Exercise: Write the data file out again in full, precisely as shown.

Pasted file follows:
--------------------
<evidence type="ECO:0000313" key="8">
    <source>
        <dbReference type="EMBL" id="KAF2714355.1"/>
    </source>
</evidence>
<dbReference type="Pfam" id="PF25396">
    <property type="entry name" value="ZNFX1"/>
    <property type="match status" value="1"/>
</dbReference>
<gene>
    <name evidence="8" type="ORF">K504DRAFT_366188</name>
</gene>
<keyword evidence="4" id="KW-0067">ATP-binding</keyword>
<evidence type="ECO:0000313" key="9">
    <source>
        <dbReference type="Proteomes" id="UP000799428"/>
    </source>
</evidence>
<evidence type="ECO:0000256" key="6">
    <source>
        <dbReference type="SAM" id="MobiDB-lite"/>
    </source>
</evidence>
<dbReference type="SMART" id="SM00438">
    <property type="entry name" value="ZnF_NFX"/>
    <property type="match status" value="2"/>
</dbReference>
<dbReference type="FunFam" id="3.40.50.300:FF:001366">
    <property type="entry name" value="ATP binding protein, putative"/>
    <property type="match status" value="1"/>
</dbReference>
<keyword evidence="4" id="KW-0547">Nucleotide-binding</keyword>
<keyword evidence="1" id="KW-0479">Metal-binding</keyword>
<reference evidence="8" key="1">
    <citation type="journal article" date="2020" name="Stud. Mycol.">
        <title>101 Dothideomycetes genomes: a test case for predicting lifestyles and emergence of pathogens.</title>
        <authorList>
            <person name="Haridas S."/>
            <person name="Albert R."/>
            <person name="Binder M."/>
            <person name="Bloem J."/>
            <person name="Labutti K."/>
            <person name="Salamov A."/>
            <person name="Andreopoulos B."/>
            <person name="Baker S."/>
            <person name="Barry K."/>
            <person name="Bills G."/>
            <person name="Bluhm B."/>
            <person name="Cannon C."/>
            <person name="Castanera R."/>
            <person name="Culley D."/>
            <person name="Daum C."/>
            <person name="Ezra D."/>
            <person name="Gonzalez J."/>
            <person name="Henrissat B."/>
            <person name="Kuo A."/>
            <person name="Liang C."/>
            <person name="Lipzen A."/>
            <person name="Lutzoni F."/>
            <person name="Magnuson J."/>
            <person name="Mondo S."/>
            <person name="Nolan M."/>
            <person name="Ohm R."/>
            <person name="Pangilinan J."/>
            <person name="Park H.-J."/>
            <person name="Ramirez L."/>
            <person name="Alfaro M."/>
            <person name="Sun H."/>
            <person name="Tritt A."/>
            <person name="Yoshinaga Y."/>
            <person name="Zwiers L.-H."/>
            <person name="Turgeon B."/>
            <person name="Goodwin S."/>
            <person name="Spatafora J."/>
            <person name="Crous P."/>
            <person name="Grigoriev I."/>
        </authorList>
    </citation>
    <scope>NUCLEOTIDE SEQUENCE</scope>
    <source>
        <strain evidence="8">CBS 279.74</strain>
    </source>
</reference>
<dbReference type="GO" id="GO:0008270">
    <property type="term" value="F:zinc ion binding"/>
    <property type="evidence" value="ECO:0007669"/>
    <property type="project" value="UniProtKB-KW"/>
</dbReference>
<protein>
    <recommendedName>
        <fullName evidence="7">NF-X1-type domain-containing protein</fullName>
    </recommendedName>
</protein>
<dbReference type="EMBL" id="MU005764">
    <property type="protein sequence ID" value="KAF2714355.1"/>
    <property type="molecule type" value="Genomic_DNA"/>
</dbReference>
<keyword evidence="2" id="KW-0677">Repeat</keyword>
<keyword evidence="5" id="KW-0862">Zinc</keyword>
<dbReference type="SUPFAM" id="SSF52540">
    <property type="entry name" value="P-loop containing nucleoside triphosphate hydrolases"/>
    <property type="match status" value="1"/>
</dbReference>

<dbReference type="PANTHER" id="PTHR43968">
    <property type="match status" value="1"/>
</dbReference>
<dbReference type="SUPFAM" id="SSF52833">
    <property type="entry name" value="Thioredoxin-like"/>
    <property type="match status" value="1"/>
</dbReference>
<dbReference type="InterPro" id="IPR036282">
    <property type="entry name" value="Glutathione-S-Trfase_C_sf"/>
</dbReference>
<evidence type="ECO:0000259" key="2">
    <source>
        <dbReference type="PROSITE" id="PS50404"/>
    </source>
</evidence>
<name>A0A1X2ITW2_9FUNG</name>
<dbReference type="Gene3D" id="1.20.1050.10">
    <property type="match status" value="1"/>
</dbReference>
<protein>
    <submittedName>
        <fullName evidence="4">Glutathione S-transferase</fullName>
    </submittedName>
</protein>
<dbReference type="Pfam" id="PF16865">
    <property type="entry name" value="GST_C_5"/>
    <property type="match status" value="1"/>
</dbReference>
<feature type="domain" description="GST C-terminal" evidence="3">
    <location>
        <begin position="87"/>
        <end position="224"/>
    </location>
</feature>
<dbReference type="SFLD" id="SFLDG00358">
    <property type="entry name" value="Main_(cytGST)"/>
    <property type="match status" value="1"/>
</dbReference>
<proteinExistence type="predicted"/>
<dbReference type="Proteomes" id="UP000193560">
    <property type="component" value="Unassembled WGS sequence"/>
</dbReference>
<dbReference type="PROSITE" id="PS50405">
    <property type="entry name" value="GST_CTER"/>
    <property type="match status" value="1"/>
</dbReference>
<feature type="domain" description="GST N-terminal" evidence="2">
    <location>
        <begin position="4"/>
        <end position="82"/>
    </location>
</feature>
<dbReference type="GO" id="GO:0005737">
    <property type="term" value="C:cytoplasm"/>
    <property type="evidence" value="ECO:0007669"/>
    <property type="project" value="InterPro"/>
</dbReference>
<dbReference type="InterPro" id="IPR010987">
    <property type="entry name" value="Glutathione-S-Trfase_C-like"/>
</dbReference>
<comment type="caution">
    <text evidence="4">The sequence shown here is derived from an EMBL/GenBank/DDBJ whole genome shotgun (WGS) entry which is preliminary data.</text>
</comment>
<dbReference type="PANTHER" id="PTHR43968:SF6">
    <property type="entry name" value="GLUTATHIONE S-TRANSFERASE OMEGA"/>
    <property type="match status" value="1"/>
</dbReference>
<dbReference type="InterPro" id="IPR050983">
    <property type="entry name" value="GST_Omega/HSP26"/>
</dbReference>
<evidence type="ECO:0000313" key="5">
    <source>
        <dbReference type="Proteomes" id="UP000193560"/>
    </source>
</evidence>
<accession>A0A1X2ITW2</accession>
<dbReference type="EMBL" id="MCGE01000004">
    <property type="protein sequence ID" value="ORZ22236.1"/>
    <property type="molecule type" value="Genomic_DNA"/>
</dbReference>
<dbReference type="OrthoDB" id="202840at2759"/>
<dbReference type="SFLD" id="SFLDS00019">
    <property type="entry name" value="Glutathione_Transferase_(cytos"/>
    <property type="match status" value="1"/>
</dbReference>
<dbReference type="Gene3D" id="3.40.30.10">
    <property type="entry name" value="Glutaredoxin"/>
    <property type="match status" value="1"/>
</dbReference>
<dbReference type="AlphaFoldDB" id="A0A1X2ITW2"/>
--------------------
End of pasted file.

<evidence type="ECO:0000313" key="8">
    <source>
        <dbReference type="EMBL" id="KAF2714355.1"/>
    </source>
</evidence>
<dbReference type="Pfam" id="PF25396">
    <property type="entry name" value="ZNFX1"/>
    <property type="match status" value="1"/>
</dbReference>
<gene>
    <name evidence="8" type="ORF">K504DRAFT_366188</name>
</gene>
<keyword evidence="4" id="KW-0067">ATP-binding</keyword>
<evidence type="ECO:0000313" key="9">
    <source>
        <dbReference type="Proteomes" id="UP000799428"/>
    </source>
</evidence>
<evidence type="ECO:0000256" key="6">
    <source>
        <dbReference type="SAM" id="MobiDB-lite"/>
    </source>
</evidence>
<dbReference type="SMART" id="SM00438">
    <property type="entry name" value="ZnF_NFX"/>
    <property type="match status" value="2"/>
</dbReference>
<dbReference type="FunFam" id="3.40.50.300:FF:001366">
    <property type="entry name" value="ATP binding protein, putative"/>
    <property type="match status" value="1"/>
</dbReference>
<keyword evidence="4" id="KW-0547">Nucleotide-binding</keyword>
<keyword evidence="1" id="KW-0479">Metal-binding</keyword>
<reference evidence="8" key="1">
    <citation type="journal article" date="2020" name="Stud. Mycol.">
        <title>101 Dothideomycetes genomes: a test case for predicting lifestyles and emergence of pathogens.</title>
        <authorList>
            <person name="Haridas S."/>
            <person name="Albert R."/>
            <person name="Binder M."/>
            <person name="Bloem J."/>
            <person name="Labutti K."/>
            <person name="Salamov A."/>
            <person name="Andreopoulos B."/>
            <person name="Baker S."/>
            <person name="Barry K."/>
            <person name="Bills G."/>
            <person name="Bluhm B."/>
            <person name="Cannon C."/>
            <person name="Castanera R."/>
            <person name="Culley D."/>
            <person name="Daum C."/>
            <person name="Ezra D."/>
            <person name="Gonzalez J."/>
            <person name="Henrissat B."/>
            <person name="Kuo A."/>
            <person name="Liang C."/>
            <person name="Lipzen A."/>
            <person name="Lutzoni F."/>
            <person name="Magnuson J."/>
            <person name="Mondo S."/>
            <person name="Nolan M."/>
            <person name="Ohm R."/>
            <person name="Pangilinan J."/>
            <person name="Park H.-J."/>
            <person name="Ramirez L."/>
            <person name="Alfaro M."/>
            <person name="Sun H."/>
            <person name="Tritt A."/>
            <person name="Yoshinaga Y."/>
            <person name="Zwiers L.-H."/>
            <person name="Turgeon B."/>
            <person name="Goodwin S."/>
            <person name="Spatafora J."/>
            <person name="Crous P."/>
            <person name="Grigoriev I."/>
        </authorList>
    </citation>
    <scope>NUCLEOTIDE SEQUENCE</scope>
    <source>
        <strain evidence="8">CBS 279.74</strain>
    </source>
</reference>
<dbReference type="GO" id="GO:0008270">
    <property type="term" value="F:zinc ion binding"/>
    <property type="evidence" value="ECO:0007669"/>
    <property type="project" value="UniProtKB-KW"/>
</dbReference>
<protein>
    <recommendedName>
        <fullName evidence="7">NF-X1-type domain-containing protein</fullName>
    </recommendedName>
</protein>
<dbReference type="EMBL" id="MU005764">
    <property type="protein sequence ID" value="KAF2714355.1"/>
    <property type="molecule type" value="Genomic_DNA"/>
</dbReference>
<keyword evidence="2" id="KW-0677">Repeat</keyword>
<keyword evidence="5" id="KW-0862">Zinc</keyword>
<dbReference type="SUPFAM" id="SSF52540">
    <property type="entry name" value="P-loop containing nucleoside triphosphate hydrolases"/>
    <property type="match status" value="1"/>
</dbReference>

<dbReference type="PANTHER" id="PTHR43968">
    <property type="match status" value="1"/>
</dbReference>
<dbReference type="SUPFAM" id="SSF52833">
    <property type="entry name" value="Thioredoxin-like"/>
    <property type="match status" value="1"/>
</dbReference>
<dbReference type="InterPro" id="IPR036282">
    <property type="entry name" value="Glutathione-S-Trfase_C_sf"/>
</dbReference>
<evidence type="ECO:0000259" key="2">
    <source>
        <dbReference type="PROSITE" id="PS50404"/>
    </source>
</evidence>
<name>A0A1X2ITW2_9FUNG</name>
<dbReference type="Gene3D" id="1.20.1050.10">
    <property type="match status" value="1"/>
</dbReference>
<protein>
    <submittedName>
        <fullName evidence="4">Glutathione S-transferase</fullName>
    </submittedName>
</protein>
<dbReference type="Pfam" id="PF16865">
    <property type="entry name" value="GST_C_5"/>
    <property type="match status" value="1"/>
</dbReference>
<feature type="domain" description="GST C-terminal" evidence="3">
    <location>
        <begin position="87"/>
        <end position="224"/>
    </location>
</feature>
<dbReference type="SFLD" id="SFLDG00358">
    <property type="entry name" value="Main_(cytGST)"/>
    <property type="match status" value="1"/>
</dbReference>
<proteinExistence type="predicted"/>
<dbReference type="Proteomes" id="UP000193560">
    <property type="component" value="Unassembled WGS sequence"/>
</dbReference>
<dbReference type="PROSITE" id="PS50405">
    <property type="entry name" value="GST_CTER"/>
    <property type="match status" value="1"/>
</dbReference>
<feature type="domain" description="GST N-terminal" evidence="2">
    <location>
        <begin position="4"/>
        <end position="82"/>
    </location>
</feature>
<dbReference type="GO" id="GO:0005737">
    <property type="term" value="C:cytoplasm"/>
    <property type="evidence" value="ECO:0007669"/>
    <property type="project" value="InterPro"/>
</dbReference>
<dbReference type="InterPro" id="IPR010987">
    <property type="entry name" value="Glutathione-S-Trfase_C-like"/>
</dbReference>
<comment type="caution">
    <text evidence="4">The sequence shown here is derived from an EMBL/GenBank/DDBJ whole genome shotgun (WGS) entry which is preliminary data.</text>
</comment>
<dbReference type="PANTHER" id="PTHR43968:SF6">
    <property type="entry name" value="GLUTATHIONE S-TRANSFERASE OMEGA"/>
    <property type="match status" value="1"/>
</dbReference>
<dbReference type="InterPro" id="IPR050983">
    <property type="entry name" value="GST_Omega/HSP26"/>
</dbReference>
<evidence type="ECO:0000313" key="5">
    <source>
        <dbReference type="Proteomes" id="UP000193560"/>
    </source>
</evidence>
<accession>A0A1X2ITW2</accession>
<dbReference type="EMBL" id="MCGE01000004">
    <property type="protein sequence ID" value="ORZ22236.1"/>
    <property type="molecule type" value="Genomic_DNA"/>
</dbReference>
<dbReference type="OrthoDB" id="202840at2759"/>
<dbReference type="SFLD" id="SFLDS00019">
    <property type="entry name" value="Glutathione_Transferase_(cytos"/>
    <property type="match status" value="1"/>
</dbReference>
<dbReference type="Gene3D" id="3.40.30.10">
    <property type="entry name" value="Glutaredoxin"/>
    <property type="match status" value="1"/>
</dbReference>
<dbReference type="AlphaFoldDB" id="A0A1X2ITW2"/>